A Real World example for Ruby to "compiled" version discussion

People,

The “how can we make a ruby compiler” thread has been very interesting -
I really like hearing from serious and competent programmers about the
theoretical problems involved with this issue.

William R. asked for an expansion on the details of my C/C++
population genetics simulation program as a specific example of how one
might proceed depending on a particular situation. I am happy to
elaborate - not least because it would be good to get input from
experienced Ruby programmers before I just try to replicate the same
program in Ruby - I’m sure there will be more sensible/efficient ways of
doing things than what I would attempt first off and so comparisons
between my C/C++ version and a dodgy Ruby program might be even more
unfair . .

I will summarise the C/C++ program as it exists now (it has gone through
a number of versions and has a lot of code that does not need
replicating for the present comparison) with a general overview (I can
add more detail later if people are interested):

  • A population is represented by a number of sub-populations which
    occupy cells of a two dimensional array

  • each cell has pointers to three ordered lists - representing the
    parental population, the offspring population and a temporary population
    and each element of a list represents an individual

  • at each generation (of potentially hundreds), the whole array is
    iterated through, new offspring are produced, migrants move to adjacent
    cells, parents die off etc

As well as this main simulation program, I have already replaced all the
original shell scripts and some of the statistical processing with Ruby
scripts but the main simulation program is where I couldn’t afford an
order or two increase in running times by rewriting in Ruby.

The main problem I see with some of the Ruby conversions that I have
looked at (eg RubyInline) is that the performance problem comes in in
repeating the WHOLE simulation with different starting parameters which
is done thousands of times - so it is not like you have a single
recursive algorithm which is a bottleneck that can be optimised or
rewritten in C or something. There are lots of little steps that happen
millions of times . .

I hope that is sort of clear?

Regards,

Phil.

Philip R.

GPO Box 3411
Sydney NSW 2001
Australia
E-mail: [email protected]

On Oct 6, 2010, at 09:55 , Philip R. wrote:

The main problem I see with some of the Ruby conversions that I have looked at (eg RubyInline) is that the performance problem comes in in repeating the WHOLE simulation with different starting parameters which is done thousands of times - so it is not like you have a single recursive algorithm which is a bottleneck that can be optimised or rewritten in C or something. There are lots of little steps that happen millions of times . .

Could you expand on this??

On Thu, Oct 7, 2010 at 2:57 AM, Ryan D. [email protected]
wrote:

On Oct 6, 2010, at 09:55 , Philip R. wrote:

The main problem I see with some of the Ruby conversions that I have looked at (eg RubyInline) is that the performance problem comes in in repeating the WHOLE simulation with different starting parameters which is done thousands of times - so it is not like you have a single recursive algorithm which is a bottleneck that can be optimised or rewritten in C or something. There are lots of little steps that happen millions of times . .

Could you expand on this??

Specifically

  • What properties (conceptually) does an individual / a population have?

  • What calculations are done for each individual / population?

  • What kind of iteration is applied?

Kind regards

robert

Philip R. wrote:

experienced Ruby programmers before I just try to replicate the same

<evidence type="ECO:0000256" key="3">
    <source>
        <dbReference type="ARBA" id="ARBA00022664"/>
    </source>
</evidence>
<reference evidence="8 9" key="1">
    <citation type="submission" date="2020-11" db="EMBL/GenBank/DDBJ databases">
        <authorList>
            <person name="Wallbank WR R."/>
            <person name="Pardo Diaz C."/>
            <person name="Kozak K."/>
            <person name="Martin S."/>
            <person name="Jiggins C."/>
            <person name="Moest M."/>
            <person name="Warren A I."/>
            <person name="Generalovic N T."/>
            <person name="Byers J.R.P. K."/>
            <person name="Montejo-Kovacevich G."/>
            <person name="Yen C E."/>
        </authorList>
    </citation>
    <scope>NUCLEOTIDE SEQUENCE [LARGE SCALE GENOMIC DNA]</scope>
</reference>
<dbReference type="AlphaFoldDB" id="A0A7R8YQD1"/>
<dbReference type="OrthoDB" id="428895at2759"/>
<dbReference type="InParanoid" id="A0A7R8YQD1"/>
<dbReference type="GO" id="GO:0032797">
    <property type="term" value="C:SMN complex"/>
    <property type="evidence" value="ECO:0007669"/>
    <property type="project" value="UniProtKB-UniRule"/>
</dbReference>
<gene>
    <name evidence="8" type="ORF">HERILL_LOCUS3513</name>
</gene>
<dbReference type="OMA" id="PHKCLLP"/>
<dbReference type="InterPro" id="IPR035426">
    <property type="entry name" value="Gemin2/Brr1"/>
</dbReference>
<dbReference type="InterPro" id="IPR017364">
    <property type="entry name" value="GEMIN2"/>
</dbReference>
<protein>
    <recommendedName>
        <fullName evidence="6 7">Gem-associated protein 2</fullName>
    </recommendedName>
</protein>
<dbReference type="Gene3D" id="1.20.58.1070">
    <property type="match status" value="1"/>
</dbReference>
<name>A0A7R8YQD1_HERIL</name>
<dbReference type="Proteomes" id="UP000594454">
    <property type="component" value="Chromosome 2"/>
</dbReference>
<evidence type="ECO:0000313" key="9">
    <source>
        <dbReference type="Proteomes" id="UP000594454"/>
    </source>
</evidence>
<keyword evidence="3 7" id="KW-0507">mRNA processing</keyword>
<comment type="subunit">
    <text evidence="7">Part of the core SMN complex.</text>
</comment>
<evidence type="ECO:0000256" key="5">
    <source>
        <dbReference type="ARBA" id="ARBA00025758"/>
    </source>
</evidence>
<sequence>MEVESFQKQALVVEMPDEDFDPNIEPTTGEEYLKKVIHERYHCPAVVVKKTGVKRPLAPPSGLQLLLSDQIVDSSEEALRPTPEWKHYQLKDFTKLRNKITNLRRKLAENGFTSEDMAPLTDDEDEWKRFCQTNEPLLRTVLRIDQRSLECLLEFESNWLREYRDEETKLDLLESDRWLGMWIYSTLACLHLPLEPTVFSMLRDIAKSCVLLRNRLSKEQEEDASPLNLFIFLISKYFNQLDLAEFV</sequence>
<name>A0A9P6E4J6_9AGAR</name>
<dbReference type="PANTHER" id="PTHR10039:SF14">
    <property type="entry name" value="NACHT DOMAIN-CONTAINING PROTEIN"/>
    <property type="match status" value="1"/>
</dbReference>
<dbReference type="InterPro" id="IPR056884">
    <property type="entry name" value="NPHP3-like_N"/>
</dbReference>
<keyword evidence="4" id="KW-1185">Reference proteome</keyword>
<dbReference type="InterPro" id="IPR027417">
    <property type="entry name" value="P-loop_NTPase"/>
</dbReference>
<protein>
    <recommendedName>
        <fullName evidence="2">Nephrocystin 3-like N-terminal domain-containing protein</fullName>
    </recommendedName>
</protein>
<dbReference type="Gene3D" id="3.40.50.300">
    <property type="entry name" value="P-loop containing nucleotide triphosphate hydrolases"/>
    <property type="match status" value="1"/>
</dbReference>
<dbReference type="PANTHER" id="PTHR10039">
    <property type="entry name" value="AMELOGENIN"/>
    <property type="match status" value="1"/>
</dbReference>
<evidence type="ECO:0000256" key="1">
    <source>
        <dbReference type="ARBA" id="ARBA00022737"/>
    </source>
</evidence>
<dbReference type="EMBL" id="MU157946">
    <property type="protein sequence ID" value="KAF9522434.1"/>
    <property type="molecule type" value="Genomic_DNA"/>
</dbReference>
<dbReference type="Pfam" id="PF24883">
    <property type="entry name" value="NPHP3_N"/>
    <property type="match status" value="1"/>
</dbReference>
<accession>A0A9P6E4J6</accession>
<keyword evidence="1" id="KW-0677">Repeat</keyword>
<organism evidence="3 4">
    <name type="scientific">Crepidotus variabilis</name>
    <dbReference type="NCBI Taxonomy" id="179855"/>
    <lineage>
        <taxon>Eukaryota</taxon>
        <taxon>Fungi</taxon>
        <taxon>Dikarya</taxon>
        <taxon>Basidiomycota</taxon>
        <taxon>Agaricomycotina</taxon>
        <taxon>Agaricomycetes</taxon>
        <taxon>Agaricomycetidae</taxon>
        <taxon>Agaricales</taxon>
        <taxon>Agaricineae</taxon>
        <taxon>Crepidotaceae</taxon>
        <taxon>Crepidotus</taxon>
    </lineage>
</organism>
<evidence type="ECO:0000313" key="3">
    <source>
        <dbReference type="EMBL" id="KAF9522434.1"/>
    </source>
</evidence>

• A population is represented by a number of sub-populations which
    As well as this main simulation program, I have already replaced all
    happen millions of times . .

I hope that is sort of clear?

Regards,

Phil.
Some questions with my guesses at possible answers:

How much data is carried for each individual? a few alleles? a lot? the
whole human genome?

What is done in the innermost loop? I imagine you select a pair of
individuals, cross them, etc to produce more individuals. Or perhaps an
individual dies or migrated to another population.

What do you do to run a new experiment? generate the initial population,
specify the rules for combination, depth, migration, etc? gather data
and process it at the end?

How much code do you need to write or rewrite for an experiment? How
many parameters are involved?

Can you give some examples of aspects of the C++ program that you hope
to improve by moving the sim to Ruby?

Can you say something about the context of your modeling? How is your
simulator different from others used in the field?

– Bill

People,

I have accumulated the questions from different people into this
response:

On 2010-10-07 23:12, Robert K. wrote:

bottleneck that can be optimised or rewritten in C or something.
There are lots of little steps that happen millions of times . .

Could you expand on this??

Specifically

  • What properties (conceptually) does an individual / a population
    have?

This is an Individual Based Model (IBM) as opposed to populations that
can be modelled as a whole with equations etc - so the simulation
reflects this. In the C/C++ version an individual organism is an object
with a number of attributes: ID, parent ID(s), (microsatellite) allele
repeat length, randomizer int etc

  • What calculations are done for each individual / population?

The genetics of the population changes as the individuals change because
of mutations which affect repeat length of microsatellites ie they are
not selected against/for (neutral mutations).

  • What kind of iteration is applied?

For this particular discussion:

for k in 1…K # generations
for x in 1…X # array width
for y in 1…Y # array height
destroy parent ordered list
destroy tmp ordered list
offspring list becomes parent list
for i in 1…I # organism in parent ordered list
asexually reproduce offspring with possible mutation
possibly migrate offspring to neighbouring array cell
end
end
end
end

data is written to disk after each generation and genetics statistics
are done later.

How much data is carried for each individual? a few alleles? a lot?
the whole human genome?

For this exercise, one loci and allele (asexual reproduction) - multiple
loci can be modelled by multiple runs.

What is done in the innermost loop? I imagine you select a pair of